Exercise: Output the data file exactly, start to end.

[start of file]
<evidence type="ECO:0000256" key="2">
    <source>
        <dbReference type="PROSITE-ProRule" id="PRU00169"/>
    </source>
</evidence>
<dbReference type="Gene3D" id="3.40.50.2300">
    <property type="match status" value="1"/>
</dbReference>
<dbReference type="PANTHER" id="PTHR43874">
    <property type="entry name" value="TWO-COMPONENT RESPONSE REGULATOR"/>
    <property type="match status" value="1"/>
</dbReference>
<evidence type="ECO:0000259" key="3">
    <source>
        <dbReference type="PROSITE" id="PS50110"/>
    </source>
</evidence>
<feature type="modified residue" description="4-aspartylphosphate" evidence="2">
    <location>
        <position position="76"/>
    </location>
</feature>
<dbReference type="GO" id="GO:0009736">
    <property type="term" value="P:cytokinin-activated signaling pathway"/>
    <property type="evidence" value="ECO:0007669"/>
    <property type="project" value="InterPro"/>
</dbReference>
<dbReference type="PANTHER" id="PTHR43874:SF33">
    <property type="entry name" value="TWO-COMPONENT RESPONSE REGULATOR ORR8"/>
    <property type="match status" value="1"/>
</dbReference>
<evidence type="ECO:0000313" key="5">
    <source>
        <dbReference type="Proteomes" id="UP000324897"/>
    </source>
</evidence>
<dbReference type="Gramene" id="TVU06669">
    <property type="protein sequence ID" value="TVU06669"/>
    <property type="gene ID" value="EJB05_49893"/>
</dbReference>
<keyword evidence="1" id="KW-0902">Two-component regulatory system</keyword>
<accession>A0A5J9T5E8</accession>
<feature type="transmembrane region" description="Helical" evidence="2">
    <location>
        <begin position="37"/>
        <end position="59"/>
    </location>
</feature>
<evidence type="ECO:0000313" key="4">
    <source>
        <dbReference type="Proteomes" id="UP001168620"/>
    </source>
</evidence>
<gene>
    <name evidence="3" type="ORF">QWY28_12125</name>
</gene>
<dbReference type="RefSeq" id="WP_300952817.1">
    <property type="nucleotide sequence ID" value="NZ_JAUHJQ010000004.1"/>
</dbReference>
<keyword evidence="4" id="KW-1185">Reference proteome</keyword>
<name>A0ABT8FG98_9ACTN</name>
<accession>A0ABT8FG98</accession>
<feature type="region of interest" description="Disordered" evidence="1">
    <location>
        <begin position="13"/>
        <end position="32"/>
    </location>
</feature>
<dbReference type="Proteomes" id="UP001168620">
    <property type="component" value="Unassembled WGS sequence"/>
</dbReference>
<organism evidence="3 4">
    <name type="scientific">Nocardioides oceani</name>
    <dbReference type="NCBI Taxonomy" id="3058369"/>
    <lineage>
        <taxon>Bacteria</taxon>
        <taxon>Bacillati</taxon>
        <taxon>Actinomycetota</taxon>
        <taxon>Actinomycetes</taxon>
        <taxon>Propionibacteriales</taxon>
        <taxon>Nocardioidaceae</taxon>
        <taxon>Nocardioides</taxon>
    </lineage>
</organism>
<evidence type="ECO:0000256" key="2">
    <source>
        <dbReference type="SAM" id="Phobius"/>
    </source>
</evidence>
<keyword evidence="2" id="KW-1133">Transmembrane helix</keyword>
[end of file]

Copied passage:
<evidence type="ECO:0000256" key="2">
    <source>
        <dbReference type="PROSITE-ProRule" id="PRU00169"/>
    </source>
</evidence>
<dbReference type="Gene3D" id="3.40.50.2300">
    <property type="match status" value="1"/>
</dbReference>
<dbReference type="PANTHER" id="PTHR43874">
    <property type="entry name" value="TWO-COMPONENT RESPONSE REGULATOR"/>
    <property type="match status" value="1"/>
</dbReference>
<evidence type="ECO:0000259" key="3">
    <source>
        <dbReference type="PROSITE" id="PS50110"/>
    </source>
</evidence>
<feature type="modified residue" description="4-aspartylphosphate" evidence="2">
    <location>
        <position position="76"/>
    </location>
</feature>
<dbReference type="GO" id="GO:0009736">
    <property type="term" value="P:cytokinin-activated signaling pathway"/>
    <property type="evidence" value="ECO:0007669"/>
    <property type="project" value="InterPro"/>
</dbReference>
<dbReference type="PANTHER" id="PTHR43874:SF33">
    <property type="entry name" value="TWO-COMPONENT RESPONSE REGULATOR ORR8"/>
    <property type="match status" value="1"/>
</dbReference>
<evidence type="ECO:0000313" key="5">
    <source>
        <dbReference type="Proteomes" id="UP000324897"/>
    </source>
</evidence>
<dbReference type="Gramene" id="TVU06669">
    <property type="protein sequence ID" value="TVU06669"/>
    <property type="gene ID" value="EJB05_49893"/>
</dbReference>
<keyword evidence="1" id="KW-0902">Two-component regulatory system</keyword>
<accession>A0A5J9T5E8</accession>
<feature type="transmembrane region" description="Helical" evidence="2">
    <location>
        <begin position="37"/>
        <end position="59"/>
    </location>
</feature>
<evidence type="ECO:0000313" key="4">
    <source>
        <dbReference type="Proteomes" id="UP001168620"/>
    </source>
</evidence>
<gene>
    <name evidence="3" type="ORF">QWY28_12125</name>
</gene>
<dbReference type="RefSeq" id="WP_300952817.1">
    <property type="nucleotide sequence ID" value="NZ_JAUHJQ010000004.1"/>
</dbReference>
<keyword evidence="4" id="KW-1185">Reference proteome</keyword>
<name>A0ABT8FG98_9ACTN</name>
<accession>A0ABT8FG98</accession>
<feature type="region of interest" description="Disordered" evidence="1">
    <location>
        <begin position="13"/>
        <end position="32"/>
    </location>
</feature>
<dbReference type="Proteomes" id="UP001168620">
    <property type="component" value="Unassembled WGS sequence"/>
</dbReference>
<organism evidence="3 4">
    <name type="scientific">Nocardioides oceani</name>
    <dbReference type="NCBI Taxonomy" id="3058369"/>
    <lineage>
        <taxon>Bacteria</taxon>
        <taxon>Bacillati</taxon>
        <taxon>Actinomycetota</taxon>
        <taxon>Actinomycetes</taxon>
        <taxon>Propionibacteriales</taxon>
        <taxon>Nocardioidaceae</taxon>
        <taxon>Nocardioides</taxon>
    </lineage>
</organism>
<evidence type="ECO:0000256" key="2">
    <source>
        <dbReference type="SAM" id="Phobius"/>
    </source>
</evidence>
<keyword evidence="2" id="KW-1133">Transmembrane helix</keyword>